I might have been looking for a little punishment in retrospect.
I entered the way too hot room, looking down and intermittently around me at the others to see what I should be doing.
You see, I am a rule follower. Give me a rule, and I will stick within the lines.
It appeared I should be lying down, preparing for what was about to happen, probably not a good sign. I unfurled my mat gently with nary a noise and laid my weary body down.
Because I was making the journey through my divorce, I was in the midst of experiencing new loneliness and confusion with all that surrounded me. I was less lonely in this place where I had to follow the rules and could do nothing but focus on the sweat beads dripping down my forearms as I moved between poses.
In times of trouble, we all become seekers—I was seeking redemption and clarity when I entered that studio.
The laser-like focus of the teacher seemed to land on me each time, offering corrections and adjustments, not in the gentle, whispering way of some teachers, but in the barking your name with a stern admonishment manner.
Apparently, although I was innately flexible, I couldn’t even do half-pigeon correctly. No matter how close I thought I was to getting it, there was always some minute adjustment I should have incorporated.
Her voice was severe as it cut through the thick, heavy air.
She actually broke into a screaming rant during one class, losing her cool in the steamy room.
My friends were electing to leave the studio, appalled by the intensity of our ‘yogic’ sessions. They were dropping like little, sweaty flies. But something in her straightforward, no BS manner appealed to me.
The angry, redundant thoughts swirling in my divorce-addled head were exhausting. I needed someone to inject some clear messages.
Don’t leave the studio! Translation: Stay in the discomfort.
This was dictated to us, the newbies who were unfamiliar with the sickly, suffocating heat of the room.
The rumors of judgmental teachers following you into the bathroom if you dared leave the room kept us in check. This seemed cruel at first but over time this was one of the most powerful messages for me in my journey.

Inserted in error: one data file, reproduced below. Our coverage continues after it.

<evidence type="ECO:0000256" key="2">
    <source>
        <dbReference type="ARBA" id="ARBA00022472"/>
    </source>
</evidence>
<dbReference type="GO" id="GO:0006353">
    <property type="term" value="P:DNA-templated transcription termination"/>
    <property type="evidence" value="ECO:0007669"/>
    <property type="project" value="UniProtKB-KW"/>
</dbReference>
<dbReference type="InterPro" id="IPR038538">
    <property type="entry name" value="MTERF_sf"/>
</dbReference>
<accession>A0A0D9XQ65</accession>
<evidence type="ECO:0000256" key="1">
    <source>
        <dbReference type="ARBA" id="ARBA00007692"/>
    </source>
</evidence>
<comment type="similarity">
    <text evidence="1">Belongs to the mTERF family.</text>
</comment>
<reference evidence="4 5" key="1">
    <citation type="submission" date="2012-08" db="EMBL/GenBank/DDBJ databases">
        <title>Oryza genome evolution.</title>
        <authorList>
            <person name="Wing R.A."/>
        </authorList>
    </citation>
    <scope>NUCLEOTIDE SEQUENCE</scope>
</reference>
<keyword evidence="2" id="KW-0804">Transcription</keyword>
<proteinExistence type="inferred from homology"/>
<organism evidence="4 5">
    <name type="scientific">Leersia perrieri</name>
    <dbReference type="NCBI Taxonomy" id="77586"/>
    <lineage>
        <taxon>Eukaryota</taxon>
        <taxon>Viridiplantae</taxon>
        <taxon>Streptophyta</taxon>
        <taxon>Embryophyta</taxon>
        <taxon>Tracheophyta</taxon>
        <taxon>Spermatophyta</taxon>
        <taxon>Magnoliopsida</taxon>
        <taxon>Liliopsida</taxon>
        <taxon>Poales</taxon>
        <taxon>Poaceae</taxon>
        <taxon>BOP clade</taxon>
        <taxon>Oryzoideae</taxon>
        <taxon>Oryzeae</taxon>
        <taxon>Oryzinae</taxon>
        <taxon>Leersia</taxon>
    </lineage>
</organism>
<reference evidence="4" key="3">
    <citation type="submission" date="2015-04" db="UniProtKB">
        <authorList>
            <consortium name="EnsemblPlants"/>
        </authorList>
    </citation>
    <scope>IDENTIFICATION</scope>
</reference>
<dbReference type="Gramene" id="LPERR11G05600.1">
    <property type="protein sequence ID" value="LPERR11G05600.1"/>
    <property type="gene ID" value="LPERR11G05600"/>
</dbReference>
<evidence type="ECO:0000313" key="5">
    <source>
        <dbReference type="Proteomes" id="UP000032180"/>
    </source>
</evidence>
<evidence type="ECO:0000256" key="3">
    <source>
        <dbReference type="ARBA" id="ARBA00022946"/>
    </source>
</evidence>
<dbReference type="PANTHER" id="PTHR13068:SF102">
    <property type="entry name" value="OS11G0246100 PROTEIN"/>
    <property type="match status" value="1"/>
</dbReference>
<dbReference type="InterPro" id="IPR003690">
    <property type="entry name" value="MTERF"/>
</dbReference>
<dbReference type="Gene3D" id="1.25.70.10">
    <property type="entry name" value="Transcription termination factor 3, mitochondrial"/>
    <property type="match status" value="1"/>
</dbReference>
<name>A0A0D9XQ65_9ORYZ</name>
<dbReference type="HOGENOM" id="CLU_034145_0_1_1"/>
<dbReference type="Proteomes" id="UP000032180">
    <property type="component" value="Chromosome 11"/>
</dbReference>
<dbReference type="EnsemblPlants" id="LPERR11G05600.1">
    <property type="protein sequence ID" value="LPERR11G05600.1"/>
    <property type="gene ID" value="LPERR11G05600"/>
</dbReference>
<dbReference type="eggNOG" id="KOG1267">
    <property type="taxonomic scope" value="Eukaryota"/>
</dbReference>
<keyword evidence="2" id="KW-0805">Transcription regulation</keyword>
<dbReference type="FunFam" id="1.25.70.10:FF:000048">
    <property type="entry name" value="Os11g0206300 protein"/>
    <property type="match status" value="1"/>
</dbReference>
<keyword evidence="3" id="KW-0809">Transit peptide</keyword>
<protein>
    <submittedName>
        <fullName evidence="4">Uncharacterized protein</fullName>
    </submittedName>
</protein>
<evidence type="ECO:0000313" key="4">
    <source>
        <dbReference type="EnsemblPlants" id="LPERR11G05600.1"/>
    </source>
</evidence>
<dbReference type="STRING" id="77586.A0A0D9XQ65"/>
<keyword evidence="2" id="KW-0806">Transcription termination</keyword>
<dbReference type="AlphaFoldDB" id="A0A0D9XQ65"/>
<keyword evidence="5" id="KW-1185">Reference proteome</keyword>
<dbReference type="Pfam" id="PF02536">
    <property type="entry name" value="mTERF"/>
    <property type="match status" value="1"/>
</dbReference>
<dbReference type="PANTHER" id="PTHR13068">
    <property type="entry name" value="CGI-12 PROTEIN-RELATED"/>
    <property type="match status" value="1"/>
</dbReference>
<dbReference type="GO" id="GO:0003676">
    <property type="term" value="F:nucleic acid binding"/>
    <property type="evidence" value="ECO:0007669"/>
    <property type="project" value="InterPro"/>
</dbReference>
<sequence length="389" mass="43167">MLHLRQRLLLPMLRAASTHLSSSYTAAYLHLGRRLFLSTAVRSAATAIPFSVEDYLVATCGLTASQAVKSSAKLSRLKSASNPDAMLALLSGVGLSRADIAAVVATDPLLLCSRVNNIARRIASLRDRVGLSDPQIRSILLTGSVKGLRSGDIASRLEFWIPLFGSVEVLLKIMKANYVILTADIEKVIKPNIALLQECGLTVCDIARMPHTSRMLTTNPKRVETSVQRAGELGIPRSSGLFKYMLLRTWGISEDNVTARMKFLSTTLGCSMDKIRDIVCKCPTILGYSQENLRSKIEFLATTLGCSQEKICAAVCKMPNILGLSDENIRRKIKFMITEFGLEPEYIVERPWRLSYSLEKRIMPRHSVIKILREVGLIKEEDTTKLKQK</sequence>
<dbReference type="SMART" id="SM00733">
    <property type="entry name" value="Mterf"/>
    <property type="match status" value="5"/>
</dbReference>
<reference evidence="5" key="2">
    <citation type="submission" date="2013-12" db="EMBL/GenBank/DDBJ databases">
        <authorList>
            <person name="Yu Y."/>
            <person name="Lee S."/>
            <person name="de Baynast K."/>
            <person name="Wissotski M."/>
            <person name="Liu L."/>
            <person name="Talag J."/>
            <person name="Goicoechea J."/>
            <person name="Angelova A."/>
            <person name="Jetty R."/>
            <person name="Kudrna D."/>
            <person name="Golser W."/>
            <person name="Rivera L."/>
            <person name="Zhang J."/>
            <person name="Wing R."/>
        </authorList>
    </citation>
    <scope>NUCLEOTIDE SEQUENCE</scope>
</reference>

I just had to translate it into, “Stay in your discomfort.”
We run from the discomfort, from relationships, from friendships, from comments, from political issues—all the time.
Staying in the discomfort, learning to breathe through our anxieties—into how we want to be—is a good first step. We learn how to soften in order to strengthen ourselves.
Chair Pose, the dreaded Chair Pose. It strikes me in two ways every time I hear the teacher announce its name. I get excited that my thighs are about to be challenged and I cringe at the thought of the pain.
My way throughout my first four decades was to throw up layers of steel in response to a challenge.
I would make myself impenetrable, impervious to pain even. In a challenging pose, with my breath jagged, my initial approach was to steel myself against the pose, muscling my way through it.
A couple of months in to my yoga practice, her words which directed me to soften into the pose finally broke through my preconceived notions of the best way forward. I relaxed my leg and arm muscles, unclenched my fingers and tried another way.
Eyes open! Translation: Be aware.
Forty minutes into the hour long session, she leads us to the ground. The ground rises up to catch us as we unfold our bodies, vertebrae by vertebrae, until our arms and legs flop to the floor.
Bridge Pose, our next endeavor. The exact point when we were all dying to check out, assuming the ground would be our friend. Breathing heavily, my eyelids shuttered. “Eyes open!”
As she rattled off various counts between six to twelve, never letting us know when the final bridge would fall, reminders to keep our eyes open were scattered about us. Although it was annoying at the time, now I see where she was coming from.
It is so easy to check out and ignore our discomfort or numb it with various food and beverages. Keeping our eyes open is one way to stay aware of what we are feeling and what we are learning about ourselves.
Why did she feel the need to teach through yelling?
What I could see and hear clearly in the end, once I was no longer enmeshed in my own head, was the pain she was walking through. Her yelling was meant to pierce through me and back into herself.
Sometimes our guide to the other side is different than we imagined.
Sometimes she is yelling, directly in our ear, trying to get us to finally hear what she is saying. She didn’t teach me compassion but ironically, she taught me that the path to strength is through softness and vulnerability.
She opened me to the skills I would need to enter into a healthy relationship.
Allow the guides in your life to be unexpected and unorthodox.
Your guide may not resonate with anyone else but they may be just the perfect person at the perfect time for you.
I still practice yoga regularly, although at a different studio. I enjoy the quiet and pause it brings to my life.
But, I can still hear the mean teacher yelling in my head at times and I continue to appreciate the messages from her.
Author: Erin Oldham
Assistant Editor: Elizabeth Brumfield / Editor: Caitlin Oriel
Photo: Author’s own // Kullez/Flickr